eRoamingAuthorizeRemoteStart is another AuthorizeStart operation in authorization service, but this time the request comes from EMP to CPO. It allows EMP customers to directly start a charging process with i.e. mobile application. Implementation is mandatory by CPO, because it must be able to accept and process AuthorizeRemoteStart messages. Requests must contain provider ID and EVSE ID.

Logic for AuthorizeRemoteStart is a little bit different than for AuthorizeStart. At first, Hubject will check if there is a valid contract between CPO and EMP based on provided EVcolID, then it will check if EVSE ID is among the data uploaded by CPO. If that's not true, then the status code 603 on a known EVSE ID will be returned. Also, EVSE with a given ID should be Hubject compatible, otherwise status code 604 will be returned.

If EVSE ID is Hubject compatible or CPO has not uploaded any EVSE records yet, we cannot tell for sure that giving CPO is or isn't the owner of given EVSE. In that case, Hubject will generate a session ID and forward the request to CPO. CPO must return an acknowledgement with information whether he is the owner of EVSE and if the charging process can be started or not.

Based on this example, we can easily tell that the eRoamingAuthorizeRemoteStart request does not differ much from the eRoamingAuthorizeStart request. The only difference between those two is previously mentioned EVSE ID and provider ID.


eRoamingAcknowledgement message is a response for eRoamingAuthorizeRemoteStart request. It is also a response for most of the services we will cover later in this course. Structure is very simple; session ID related fields are the same as we have covered in eRoamingAuthorizeStart and eRoamingAuthorizeStop messages, the only difference is result field, which indicates whether operation was performed successfully or not.


Of course, there must be an eRoamingRemoteStop operation. It allows EMP customers to directly stop a charging session. Again, implementation is mandatory by the CPO partner, because it must be able to process this message in order to stop existing charging session.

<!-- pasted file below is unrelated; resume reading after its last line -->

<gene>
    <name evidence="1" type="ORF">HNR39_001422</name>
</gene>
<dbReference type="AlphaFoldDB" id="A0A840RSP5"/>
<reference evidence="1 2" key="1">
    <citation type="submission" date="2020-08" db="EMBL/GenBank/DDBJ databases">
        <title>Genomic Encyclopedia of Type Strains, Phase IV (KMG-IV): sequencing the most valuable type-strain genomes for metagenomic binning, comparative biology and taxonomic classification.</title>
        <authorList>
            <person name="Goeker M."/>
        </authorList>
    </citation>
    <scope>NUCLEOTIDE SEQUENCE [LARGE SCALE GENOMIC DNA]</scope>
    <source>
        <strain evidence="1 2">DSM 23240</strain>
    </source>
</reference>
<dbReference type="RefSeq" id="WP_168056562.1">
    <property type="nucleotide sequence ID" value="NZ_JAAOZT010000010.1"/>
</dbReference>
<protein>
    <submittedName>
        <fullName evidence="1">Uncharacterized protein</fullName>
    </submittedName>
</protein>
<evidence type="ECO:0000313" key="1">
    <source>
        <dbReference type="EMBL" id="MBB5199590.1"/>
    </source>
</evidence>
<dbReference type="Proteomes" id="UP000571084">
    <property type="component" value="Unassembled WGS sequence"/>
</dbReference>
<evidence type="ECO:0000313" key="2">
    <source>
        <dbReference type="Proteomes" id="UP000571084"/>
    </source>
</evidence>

As you can see in the example, the request is very simple. You need to provide EVSE ID, session ID and provider ID. As a response, you may expect an acknowledgement message.


After a charging session is completed, CPO must generate a ChargeDetailRecord associated with the session ID. CDR is a final summary of a charging session with details like meter values and consumed energy. CDR is immutable. You can think of it as a kind of invoice for a charging session. Because of that, Hubject created a separate operation in authorization service called eRoamingChargeDetailRecord. This operation is used for sending a CDR from CPO to the Hubject platform. Hubject will not only forward a CDR to online EMP but will also store the CDR in its database, in case EMP system cannot be addressed at the moment.

CDR data model is huge and has a lot of details regarding the charging session. We won't cover them all, but we'll point out the most interesting ones. Scientmeter values is a custom field needed in order to be compliant with german market regulations. Another field needed for that regulation is calibration law verification info. This field contains additional information regarding signed meter values. ChargingStart and ChargingEnd are pretty self-explanatory, but how are they different from SessionStart and SessionEnd? In general, session can be started before the charging process. For example, when a user authenticates himself at the charging point by RFID card. Also, session can end after a charging process is finished. Because of that, Hubject introduced separate fields for start date and end date of those two concepts. Consumed energy is a difference between MeterValueEnd and MeterValueStart, each of these fields is expressed in kilowatt hours.

MeterValueInBetween is a list of meter values present in a charging session. It is used for showing more detailed characteristics of charging.


Another service offered by Hubject is eRoamingReservation, this service is very simple. It contains only two operations; implementation is not mandatory by CPOpo but if a charging station offers reservation services then this functionality can be exposed to EMP by using operations defined in eRoamingReservation service.


First operation is eRoamingAuthorizeRemoteReservationStart, it allows EMP customers to reserve a charging point of a CPO. Information if a charging point offers reservation services is a part of an EVSE data. In value added services field Hubject will first check if there is a valid contract between EMP and CPO, then it will check if EVSE is known and if CPO is the owner of EVSE and after that it will forward the request to CPR. As a result session ID is generated and also we must remember that provider ID and EVSE id must be a part of a request.

Request or AuthorizeRemoteReservationStart is very similar to AuthorizeRemoteStart, we have an identification field which holds authentication data to authorize the user. Also, we have previously mentioned provider ID and EVSE ID fields which are mandatory. Then we have a duration field which is expressed in minutes. Finally, we have session ID related fields.


If we have a possibility to start a reservation, we also need to have a possibility to stop the reservation. eRoamingAuthorizeRemoteReservation tab is used for that. It's very simple; it allows EMP customers to end existing reservations. After that, CPO must generate a proper CDR for this operation.

Request for RemoteReservationStop is very simple - you must provide session ID, provider ID and of course EVSE ID.